Analysis of brain edema in RHAPSODY

Riana L. Schleicher, Pongpat Vorasayan, Megan E. McCabe, Matthew B. Bevers, Thomas P. Davis, John H. Griffin, Archana Hinduja, Ashutosh P. Jadhav, Jin Moo Lee, Robert N. Sawyer, Berislav V. Zlokovic, Kevin N. Sheth, Janel K. Fedler, Patrick Lyden, W. Taylor Kimberly

Research output: Contribution to journalArticlepeer-review

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Background: Cerebral edema is a secondary complication of acute ischemic stroke, but its time course and imaging markers are not fully understood. Recently, net water uptake (NWU) has been proposed as a novel marker of edema. Aims: Studying the RHAPSODY trial cohort, we sought to characterize the time course of edema and test the hypothesis that NWU provides distinct information when added to traditional markers of cerebral edema after stroke by examining its association with other markers. Methods: A total of 65 patients had measurable supratentorial ischemic lesions. Patients underwent head computed tomography (CT), brain magnetic resonance imaging (MRI) scans, or both at the baseline visit and after 2, 7, 30, and 90 days following enrollment. CT and MRI scans were used to measure four imaging markers of edema: midline shift (MLS), hemisphere volume ratio (HVR), cerebrospinal fluid (CSF) volume, and NWU using semi-quantitative threshold analysis. Trajectories of the markers were summarized, as available. Correlations of the markers of edema were computed and the markers compared by clinical outcome. Regression models were used to examine the effect of 3K3A-activated protein C (APC) treatment. Results: Two measures of mass effect, MLS and HVR, could be measured on all imaging modalities, and had values available across all time points. Accordingly, mass effect reached a maximum level by day 7, normalized by day 30, and then reversed by day 90 for both measures. In the first 2 days after stroke, the change in CSF volume was associated with MLS (ρ = –0.57, p = 0.0001) and HVR (ρ = –0.66, p < 0.0001). In contrast, the change in NWU was not associated with the other imaging markers (all p ⩾ 0.49). While being directionally consistent, we did not observe a difference in the edema markers by clinical outcome. In addition, baseline stroke volume was associated with all markers (MLS (p < 0.001), HVR (p < 0.001), change in CSF volume (p = 0.003)) with the exception of NWU (p = 0.5). Exploratory analysis did not reveal a difference in cerebral edema markers by treatment arm. Conclusions: Existing cerebral edema imaging markers potentially describe two distinct processes, including lesional water concentration (i.e. NWU) and mass effect (MLS, HVR, and CSF volume). These two types of imaging markers may represent distinct aspects of cerebral edema, which could be useful for future trials targeting this process.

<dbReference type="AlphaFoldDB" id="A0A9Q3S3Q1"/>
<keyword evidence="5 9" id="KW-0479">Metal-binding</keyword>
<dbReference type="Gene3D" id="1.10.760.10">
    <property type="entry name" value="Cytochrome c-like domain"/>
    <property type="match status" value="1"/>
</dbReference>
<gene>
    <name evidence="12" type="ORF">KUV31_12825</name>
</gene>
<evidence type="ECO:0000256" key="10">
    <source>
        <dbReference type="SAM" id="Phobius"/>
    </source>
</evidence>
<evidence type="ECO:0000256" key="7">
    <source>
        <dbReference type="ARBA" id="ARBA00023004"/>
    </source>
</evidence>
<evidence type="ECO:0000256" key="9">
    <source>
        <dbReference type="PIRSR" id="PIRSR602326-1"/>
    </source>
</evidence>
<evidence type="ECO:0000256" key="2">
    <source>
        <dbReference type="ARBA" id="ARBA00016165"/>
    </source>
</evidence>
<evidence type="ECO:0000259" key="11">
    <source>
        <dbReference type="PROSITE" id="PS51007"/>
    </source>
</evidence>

Original languageEnglish
Pages (from-to)68-75
Number of pages8
JournalInternational Journal of Stroke
Issue number1
StatePublished - Jan 2024


  • Ischemic stroke
  • edema
  • imaging markers


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